Menu
In the News

How this Latter-day Saint Vietnam veteran was reunited with his lost dog tag 56 years later

‘Heavenly Father had to be behind it,’ said the 76-year-old Marine Corps veteran and Purple Heart recipient

Shelly Skougaard holds a dog tag that belongs to her husband Martin Skougaard, a Marine Corps Vietnam veteran and Purple Heart recipient.

Shelly Skougaard holds a dog tag that belongs to her husband Martin Skougaard, Marine Corps Vietnam veteran and Purple Heart recipient, at Scott McGavin’s home in South Jordan on Friday, Jan. 6, 2023. McGavin found Skougaard’s dog tags while doing humanitarian work in Vietnam around 30 years ago and recently tracked down Skougaard to return the tags.

Kristin Murphy, Deseret News


How this Latter-day Saint Vietnam veteran was reunited with his lost dog tag 56 years later

‘Heavenly Father had to be behind it,’ said the 76-year-old Marine Corps veteran and Purple Heart recipient

Shelly Skougaard holds a dog tag that belongs to her husband Martin Skougaard, a Marine Corps Vietnam veteran and Purple Heart recipient.

Shelly Skougaard holds a dog tag that belongs to her husband Martin Skougaard, Marine Corps Vietnam veteran and Purple Heart recipient, at Scott McGavin’s home in South Jordan on Friday, Jan. 6, 2023. McGavin found Skougaard’s dog tags while doing humanitarian work in Vietnam around 30 years ago and recently tracked down Skougaard to return the tags.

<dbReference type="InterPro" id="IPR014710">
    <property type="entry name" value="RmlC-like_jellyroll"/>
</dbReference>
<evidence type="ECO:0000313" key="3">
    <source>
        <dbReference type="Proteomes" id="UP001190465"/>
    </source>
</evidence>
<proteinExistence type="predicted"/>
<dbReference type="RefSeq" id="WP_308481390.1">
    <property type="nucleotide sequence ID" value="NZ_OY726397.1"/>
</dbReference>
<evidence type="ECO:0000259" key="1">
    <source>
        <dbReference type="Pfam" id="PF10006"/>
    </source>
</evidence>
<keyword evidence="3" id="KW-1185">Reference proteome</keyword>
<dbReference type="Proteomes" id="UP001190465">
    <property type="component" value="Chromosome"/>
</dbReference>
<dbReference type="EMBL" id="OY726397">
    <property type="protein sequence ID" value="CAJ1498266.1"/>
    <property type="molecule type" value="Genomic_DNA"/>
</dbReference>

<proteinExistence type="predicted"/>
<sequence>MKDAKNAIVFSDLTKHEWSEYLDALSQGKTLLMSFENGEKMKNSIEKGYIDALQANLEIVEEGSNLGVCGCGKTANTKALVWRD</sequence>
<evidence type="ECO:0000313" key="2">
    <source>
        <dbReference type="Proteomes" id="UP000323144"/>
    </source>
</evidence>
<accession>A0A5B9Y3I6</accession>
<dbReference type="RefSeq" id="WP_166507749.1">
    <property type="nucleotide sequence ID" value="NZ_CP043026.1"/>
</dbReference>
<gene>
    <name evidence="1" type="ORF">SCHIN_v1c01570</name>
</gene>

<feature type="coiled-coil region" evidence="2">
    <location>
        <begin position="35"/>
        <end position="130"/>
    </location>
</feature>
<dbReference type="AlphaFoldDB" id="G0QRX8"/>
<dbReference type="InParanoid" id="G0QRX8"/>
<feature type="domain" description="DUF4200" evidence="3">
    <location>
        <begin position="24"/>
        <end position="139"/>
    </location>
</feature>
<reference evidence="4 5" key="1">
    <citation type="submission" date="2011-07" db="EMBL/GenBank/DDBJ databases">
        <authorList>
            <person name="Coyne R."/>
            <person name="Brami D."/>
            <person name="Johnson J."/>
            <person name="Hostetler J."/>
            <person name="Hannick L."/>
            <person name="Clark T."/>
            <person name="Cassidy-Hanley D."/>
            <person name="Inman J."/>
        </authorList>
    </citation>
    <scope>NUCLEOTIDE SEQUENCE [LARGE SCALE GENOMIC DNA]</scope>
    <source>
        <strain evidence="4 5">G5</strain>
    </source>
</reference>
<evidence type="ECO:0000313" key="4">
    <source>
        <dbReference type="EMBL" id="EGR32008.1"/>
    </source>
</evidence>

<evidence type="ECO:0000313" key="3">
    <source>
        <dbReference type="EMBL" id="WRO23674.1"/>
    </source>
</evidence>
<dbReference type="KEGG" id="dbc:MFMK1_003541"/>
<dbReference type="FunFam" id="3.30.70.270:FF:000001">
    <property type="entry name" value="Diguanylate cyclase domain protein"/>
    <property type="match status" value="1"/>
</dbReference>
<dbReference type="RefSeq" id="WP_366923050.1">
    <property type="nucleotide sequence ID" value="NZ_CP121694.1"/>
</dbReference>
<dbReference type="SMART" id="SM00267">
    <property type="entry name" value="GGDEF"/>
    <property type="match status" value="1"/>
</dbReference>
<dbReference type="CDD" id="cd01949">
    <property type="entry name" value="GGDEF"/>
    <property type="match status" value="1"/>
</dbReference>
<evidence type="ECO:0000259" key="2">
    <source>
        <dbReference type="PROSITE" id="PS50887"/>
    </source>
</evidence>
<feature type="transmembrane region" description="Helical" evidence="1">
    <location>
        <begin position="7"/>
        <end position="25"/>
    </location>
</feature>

Kristin Murphy, Deseret News

Martin Skougaard had only been in Vietnam about six months when a grenade blast in his foxhole seriously injured his leg and sent him home.

His dog tags — a soldier’s metal identity tag worn on a chain around his neck — were somehow blown off in the explosion.

More than 55 years later, the small engraved piece of metal that also identified him as a member of The Church of Jesus Christ of Latter-day Saints was placed in his hands once again by a thoughtful stranger.

The 76-year-old Marine Corps Vietnam veteran and Purple Heart recipient, who now lives near the Cedar City Utah Temple, marveled as he considered how his dog tag was not only found, but that someone had also taken the time to track him down and return it.

“I can’t believe the miracles that happen in this world,” he said. “Heavenly Father had to be behind it.”

Martin Skougaard, Marine Corps Vietnam veteran and Purple Heart recipient, left, receives his old dog tag.

Martin Skougaard, Marine Corps Vietnam veteran and Purple Heart recipient, left, receives his old dog tag from Scott McGavin at McGavin’s home in South Jordan on Friday, Jan. 6, 2023. McGavin found Skougaard’s dog tags while doing humanitarian work in Vietnam around 30 years ago and recently tracked down Skougaard to return the tags.

Kristin Murphy, Deseret News

Surviving Vietnam

In 1967, Skougaard was a 19-year-old Pvt. 1st Class in the United States Marine Corps serving a tour in Vietnam.

Martin Skougaard is pictured at age 19 in 1966.

Martin Skougaard is pictured at age 19 in 1966. Skougaard was a Pvt. 1st Class in the Marine Corps when he was injured in a grenade blast in Vietnam. He was later given the Purple Heart and made a Cpl.

Provided by Skougaard family

On Jan. 15 of that year, Skougaard and two other soldiers were together in a foxhole one night when their company was attacked.

During the ensuing battle, a grenade was tossed into their foxhole. The blast killed the two other soldiers on their first night in the country and left Skougaard seriously wounded.

The Marine’s best friend, a medic in the next foxhole, found Skougaard and provided some medical attention before he was transported by helicopter, amid intense machine gun fire, to a hospital in Danang.